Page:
Aerojet Rocketdyne returned to the black in the first quarter, revved by a 10 percent rise in revenue and ongoing efforts at cost cutting.
A year ago, the rocket-engine maker said it would cut its work force by 10 percent. including 250 pink slips directed to employees at its Rancho Cordova, Calif., headquarters. Aerojet also has been chopping its office and manufacturing space, looking to reduce both by 40 percent.
Aerojet posted $5.1 million in first-quarter net income. That compares with a pro forma $3.3 million loss reported for the same three months of 2015.
Revenue totaled $356.9 million in the latest quarter.
This was the first time the company reported on a January-through-March basis. On Jan. 20, the Aerojet board voted to transition the company to a calendar-year reporting basis from its previous fiscal-year footing.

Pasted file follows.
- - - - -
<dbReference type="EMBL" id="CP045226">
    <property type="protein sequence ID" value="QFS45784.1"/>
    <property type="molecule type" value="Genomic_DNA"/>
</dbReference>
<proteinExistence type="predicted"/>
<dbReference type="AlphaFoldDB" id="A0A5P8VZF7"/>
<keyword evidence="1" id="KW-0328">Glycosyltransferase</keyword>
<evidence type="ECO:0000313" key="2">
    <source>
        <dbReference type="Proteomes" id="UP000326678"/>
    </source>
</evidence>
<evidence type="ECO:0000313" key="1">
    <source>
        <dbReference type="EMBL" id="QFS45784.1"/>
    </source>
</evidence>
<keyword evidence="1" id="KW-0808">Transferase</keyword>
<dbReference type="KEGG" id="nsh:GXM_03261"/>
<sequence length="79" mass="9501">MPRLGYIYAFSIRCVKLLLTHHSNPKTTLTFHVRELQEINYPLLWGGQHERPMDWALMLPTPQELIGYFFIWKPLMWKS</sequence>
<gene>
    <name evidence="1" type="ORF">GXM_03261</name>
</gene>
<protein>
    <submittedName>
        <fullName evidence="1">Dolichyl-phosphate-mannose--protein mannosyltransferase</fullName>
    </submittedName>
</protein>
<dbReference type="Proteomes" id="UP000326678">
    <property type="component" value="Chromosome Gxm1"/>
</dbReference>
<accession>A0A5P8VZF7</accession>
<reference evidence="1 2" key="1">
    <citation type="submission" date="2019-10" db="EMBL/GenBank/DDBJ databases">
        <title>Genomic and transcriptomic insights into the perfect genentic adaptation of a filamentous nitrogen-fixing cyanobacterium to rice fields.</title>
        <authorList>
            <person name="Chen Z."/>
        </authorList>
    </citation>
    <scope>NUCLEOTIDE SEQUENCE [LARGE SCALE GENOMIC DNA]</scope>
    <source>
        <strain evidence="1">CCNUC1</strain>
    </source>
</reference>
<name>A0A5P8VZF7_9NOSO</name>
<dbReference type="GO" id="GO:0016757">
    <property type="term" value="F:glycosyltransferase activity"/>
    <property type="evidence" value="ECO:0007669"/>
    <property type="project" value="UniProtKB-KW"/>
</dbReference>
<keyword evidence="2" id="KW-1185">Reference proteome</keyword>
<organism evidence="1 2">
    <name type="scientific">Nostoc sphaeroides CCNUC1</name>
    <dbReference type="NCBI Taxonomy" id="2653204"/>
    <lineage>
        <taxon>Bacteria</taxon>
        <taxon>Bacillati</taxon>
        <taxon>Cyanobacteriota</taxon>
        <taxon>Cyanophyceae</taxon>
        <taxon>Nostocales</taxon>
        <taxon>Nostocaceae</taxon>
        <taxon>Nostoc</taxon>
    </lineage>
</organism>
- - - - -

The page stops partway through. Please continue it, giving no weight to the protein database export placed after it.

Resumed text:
“The Competitive Improvement Program is achieving cost reductions ahead of schedule,” Aerojet chief Eileen Drake said after the quarterly results were released on May 10.
In February, the U.S. Air Force’s selected Aerojet Rocketdyne to share in a public-private partnership to develop a new liquid booster engine — dubbed the AR1 — for use in future military space missions.
The AR1 will replace the company’s work force liquid booster engine, the RD-180, which has been used in more than 60 successful rocket launches to date. Aerojet could see up to $536 million pumped into AR1 development through the pact.
The company also inked a $67 million pact with NASA in April to develop a high-power electric propulsion system for integration into rockets being developed for various deep-space missions.
Aerojet (NYSE: AJRD) reported its quarterly results after the close of market trading. On the day, Aerojet shares rose 24 cents, or 1.34 percent, to close the broadly upbeat session at $18.05. That was roughly midway between the stock’s 52-week range of $13.98-$24.35.